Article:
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Despite such frankness, though, Natural American Spirit's earthy, guilt-assuaging aura is penetrating the market of conflicted hipsters. The product logoa smoking, head-dressed Native Americanis meant to reflect the idea that "tobacco is a powerful herb worthy of the respect accorded it in Native American tradition," as the Santa Fe Web site describes it. The company, by the way, is not Native American-owned, though a spokesperson says that the workforce "includes Native Americans."
For some, such cultural appropriations have turned a little smoke into a social statement. "Natural American Spirits are good, cool and awesome tasting," writes CR from California in the testimonial section of the American Spirit Web site, www.nascigs.com (note, you have to say you're at least 21 to enter the site). LW from Texas offers, "I love your products as an alternative to big tobacco." While BD from NY writes, "I feel closer to the land for smoking them."
Time to get out of NY, BD! Or maybe it's time to reflect on the meaning of the word natural, which has been brought to new heights of absurdity with "natural" cigarettes. Consider: Poison ivy is natural. Hemlock is natural. Cancer is natural.
Nevertheless, natural sells, especially when the product is saddled with health guilt. "People have become more concerned about what they put in their bodies," writes Santa Fe's spokesperson Robin Sommers, by way of explaining why the company introduced its new, organic model. (Despite having sent out a press release about the new cigs, Sommers insisted on written correspondence instead of a telephone interview.)
You might think this concern about what people put in their bodies, this fear of nasty additives, would have something to do with the idea that additives are dangerous. But in the case of cigarettes (or the tinSanta Fe also sells loose organic tobacco), it's the product itself, not the additives, that's the problem. Healthwise, focusing on the impurities in tobacco is a little like worrying about the wind damage from an atomic explosion.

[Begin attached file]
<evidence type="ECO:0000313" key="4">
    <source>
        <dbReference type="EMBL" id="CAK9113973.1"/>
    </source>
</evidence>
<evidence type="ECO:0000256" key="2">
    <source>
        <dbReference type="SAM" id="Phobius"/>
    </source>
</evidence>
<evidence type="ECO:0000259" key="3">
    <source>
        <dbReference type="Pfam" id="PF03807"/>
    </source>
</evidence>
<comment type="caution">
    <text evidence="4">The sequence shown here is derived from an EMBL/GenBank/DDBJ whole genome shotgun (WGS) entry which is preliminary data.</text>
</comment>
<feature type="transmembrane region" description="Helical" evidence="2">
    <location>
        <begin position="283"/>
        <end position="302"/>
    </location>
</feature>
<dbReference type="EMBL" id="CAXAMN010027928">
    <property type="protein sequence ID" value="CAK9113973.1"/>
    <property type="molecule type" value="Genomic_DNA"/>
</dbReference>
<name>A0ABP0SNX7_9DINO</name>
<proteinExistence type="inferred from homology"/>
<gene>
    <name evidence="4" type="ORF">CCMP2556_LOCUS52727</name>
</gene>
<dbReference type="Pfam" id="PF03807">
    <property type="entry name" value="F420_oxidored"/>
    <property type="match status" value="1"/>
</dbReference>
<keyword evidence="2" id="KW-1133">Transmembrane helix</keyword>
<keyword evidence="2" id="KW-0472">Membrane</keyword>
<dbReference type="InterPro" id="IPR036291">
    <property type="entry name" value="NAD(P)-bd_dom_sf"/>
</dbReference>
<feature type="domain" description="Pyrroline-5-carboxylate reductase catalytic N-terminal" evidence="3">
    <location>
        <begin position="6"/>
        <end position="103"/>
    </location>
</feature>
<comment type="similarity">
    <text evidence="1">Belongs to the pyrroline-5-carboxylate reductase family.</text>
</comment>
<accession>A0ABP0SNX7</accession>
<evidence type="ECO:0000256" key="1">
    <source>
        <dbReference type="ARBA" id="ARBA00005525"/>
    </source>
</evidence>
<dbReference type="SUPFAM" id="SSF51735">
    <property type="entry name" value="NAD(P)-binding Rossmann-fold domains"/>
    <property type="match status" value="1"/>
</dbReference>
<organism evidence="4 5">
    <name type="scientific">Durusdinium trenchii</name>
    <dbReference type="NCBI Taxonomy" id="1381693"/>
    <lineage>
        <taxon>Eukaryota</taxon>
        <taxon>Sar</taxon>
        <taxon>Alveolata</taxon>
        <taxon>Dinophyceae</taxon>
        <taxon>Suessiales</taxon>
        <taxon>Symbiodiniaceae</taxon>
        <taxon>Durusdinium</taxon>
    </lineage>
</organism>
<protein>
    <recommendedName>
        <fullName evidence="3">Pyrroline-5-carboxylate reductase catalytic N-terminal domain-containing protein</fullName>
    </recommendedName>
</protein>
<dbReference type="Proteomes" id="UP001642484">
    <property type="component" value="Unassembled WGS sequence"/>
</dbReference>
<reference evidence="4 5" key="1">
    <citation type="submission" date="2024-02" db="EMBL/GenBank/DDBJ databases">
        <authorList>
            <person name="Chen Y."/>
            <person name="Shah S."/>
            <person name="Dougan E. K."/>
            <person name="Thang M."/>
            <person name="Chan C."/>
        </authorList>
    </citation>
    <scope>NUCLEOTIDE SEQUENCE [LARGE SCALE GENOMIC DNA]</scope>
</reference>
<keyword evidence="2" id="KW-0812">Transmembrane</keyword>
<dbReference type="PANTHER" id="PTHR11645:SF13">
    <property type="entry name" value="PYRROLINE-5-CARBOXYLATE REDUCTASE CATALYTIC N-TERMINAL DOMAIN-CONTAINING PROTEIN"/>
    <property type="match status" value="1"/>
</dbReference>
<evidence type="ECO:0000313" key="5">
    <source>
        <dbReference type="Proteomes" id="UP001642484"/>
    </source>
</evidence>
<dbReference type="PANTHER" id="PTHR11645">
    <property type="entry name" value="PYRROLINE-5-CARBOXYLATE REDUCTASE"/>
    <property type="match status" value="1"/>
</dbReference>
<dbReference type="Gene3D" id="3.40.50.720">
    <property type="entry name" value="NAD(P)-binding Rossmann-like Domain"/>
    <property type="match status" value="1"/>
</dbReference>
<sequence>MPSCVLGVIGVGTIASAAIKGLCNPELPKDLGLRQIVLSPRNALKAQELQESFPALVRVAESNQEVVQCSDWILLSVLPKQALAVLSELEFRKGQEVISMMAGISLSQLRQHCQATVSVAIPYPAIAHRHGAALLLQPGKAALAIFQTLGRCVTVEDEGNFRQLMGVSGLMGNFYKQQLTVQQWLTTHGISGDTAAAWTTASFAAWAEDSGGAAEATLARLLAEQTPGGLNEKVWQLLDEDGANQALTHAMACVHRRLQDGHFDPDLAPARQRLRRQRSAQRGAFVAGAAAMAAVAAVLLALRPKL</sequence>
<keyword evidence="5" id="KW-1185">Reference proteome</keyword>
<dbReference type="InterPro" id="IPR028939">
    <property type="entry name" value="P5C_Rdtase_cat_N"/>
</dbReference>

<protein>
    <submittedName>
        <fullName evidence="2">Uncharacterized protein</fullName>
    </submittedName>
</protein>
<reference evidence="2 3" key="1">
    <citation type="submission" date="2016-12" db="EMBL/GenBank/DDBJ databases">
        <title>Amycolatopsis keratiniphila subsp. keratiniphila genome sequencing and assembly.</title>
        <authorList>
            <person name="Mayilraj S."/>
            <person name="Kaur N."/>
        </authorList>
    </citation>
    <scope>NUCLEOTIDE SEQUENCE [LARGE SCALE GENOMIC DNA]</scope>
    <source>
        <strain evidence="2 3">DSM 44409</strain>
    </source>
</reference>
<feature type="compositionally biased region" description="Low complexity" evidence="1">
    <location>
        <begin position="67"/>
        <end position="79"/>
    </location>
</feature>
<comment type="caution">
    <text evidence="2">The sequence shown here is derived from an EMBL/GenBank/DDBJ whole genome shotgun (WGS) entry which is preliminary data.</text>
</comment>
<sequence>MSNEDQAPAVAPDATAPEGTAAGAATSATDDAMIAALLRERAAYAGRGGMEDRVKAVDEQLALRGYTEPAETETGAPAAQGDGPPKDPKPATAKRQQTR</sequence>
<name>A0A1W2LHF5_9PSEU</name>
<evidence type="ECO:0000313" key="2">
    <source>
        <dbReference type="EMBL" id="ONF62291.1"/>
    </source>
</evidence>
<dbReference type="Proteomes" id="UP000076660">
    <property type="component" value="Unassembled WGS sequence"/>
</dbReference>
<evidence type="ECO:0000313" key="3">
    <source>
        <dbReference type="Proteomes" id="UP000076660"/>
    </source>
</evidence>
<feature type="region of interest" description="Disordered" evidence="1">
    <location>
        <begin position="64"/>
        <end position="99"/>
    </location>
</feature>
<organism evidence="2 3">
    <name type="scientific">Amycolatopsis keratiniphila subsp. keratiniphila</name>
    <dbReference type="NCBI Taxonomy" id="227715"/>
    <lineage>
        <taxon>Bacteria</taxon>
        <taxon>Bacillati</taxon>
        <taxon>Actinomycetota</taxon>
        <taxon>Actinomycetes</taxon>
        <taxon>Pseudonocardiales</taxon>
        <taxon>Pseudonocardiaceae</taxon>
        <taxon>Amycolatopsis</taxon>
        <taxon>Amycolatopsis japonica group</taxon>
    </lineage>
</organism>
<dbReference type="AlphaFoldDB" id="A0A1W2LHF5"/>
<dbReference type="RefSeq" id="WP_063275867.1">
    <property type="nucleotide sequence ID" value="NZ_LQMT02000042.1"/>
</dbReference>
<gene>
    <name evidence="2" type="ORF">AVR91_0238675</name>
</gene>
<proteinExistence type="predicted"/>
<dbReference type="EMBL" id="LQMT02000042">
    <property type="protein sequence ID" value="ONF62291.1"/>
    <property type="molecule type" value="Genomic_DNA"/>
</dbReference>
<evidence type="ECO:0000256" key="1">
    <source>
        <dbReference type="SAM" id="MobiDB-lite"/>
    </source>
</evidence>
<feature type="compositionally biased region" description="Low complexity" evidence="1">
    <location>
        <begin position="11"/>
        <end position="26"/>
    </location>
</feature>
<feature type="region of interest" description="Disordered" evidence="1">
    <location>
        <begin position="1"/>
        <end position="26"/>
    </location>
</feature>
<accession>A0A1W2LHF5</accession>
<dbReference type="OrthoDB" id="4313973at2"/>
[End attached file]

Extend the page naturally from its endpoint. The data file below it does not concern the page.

All of which is not to doubt the organic credentials of the new smoke. Santa Fe's organic tobacco (which represents about 5 percent of all the tobacco the company sells) is grown according to certified organic standards, which means that the farming involves no chemical fertilizers or pesticides. There is little question that organic farming can benefit the earth. Rotating crops between fields ultimately improves soil fertility. And keeping chemicals out of the process protects wildlife, water, and soil.
There is even reason to believe that organic production may offer some sort of health benefit. Proponents of the organic approach often point to the high rates of illness among farmworkers who are directly exposed to the chemicals involved in industrial farming. And, as nutritionist and Columbia professor Joan Gussow points out, if chemical pesticides and herbicides weren't dangerous, the Food and Drug Administration and Environmental Protection Agency wouldn't set limits as to how much of the chemicals is safe. "It's clear they're dangerous," says Gussow. "The question is how dangerous."
Nevertheless, in part because scientists can no longer find a "control" population that hasn't been exposed to the chemicals used in standard farming, it's impossible to measure the true harm posed by them. According to Gussow, the strongest argument for organic agriculture is the long-term preservation of the planet. Healthwise, she says, the dangers of the nonorganic approach "can't be quantified."
Not so with smoking, of course. According to one 1999 study, each cigarette cuts an average of 11 minutes off the life of a male smoker. The same study estimated that smokers die six and a half years earlier than nonsmokers. But all is not cut-and-dried, even in the land of languishing lungs. Some researchers think smokers die as much as 16 years earlier. Naturally.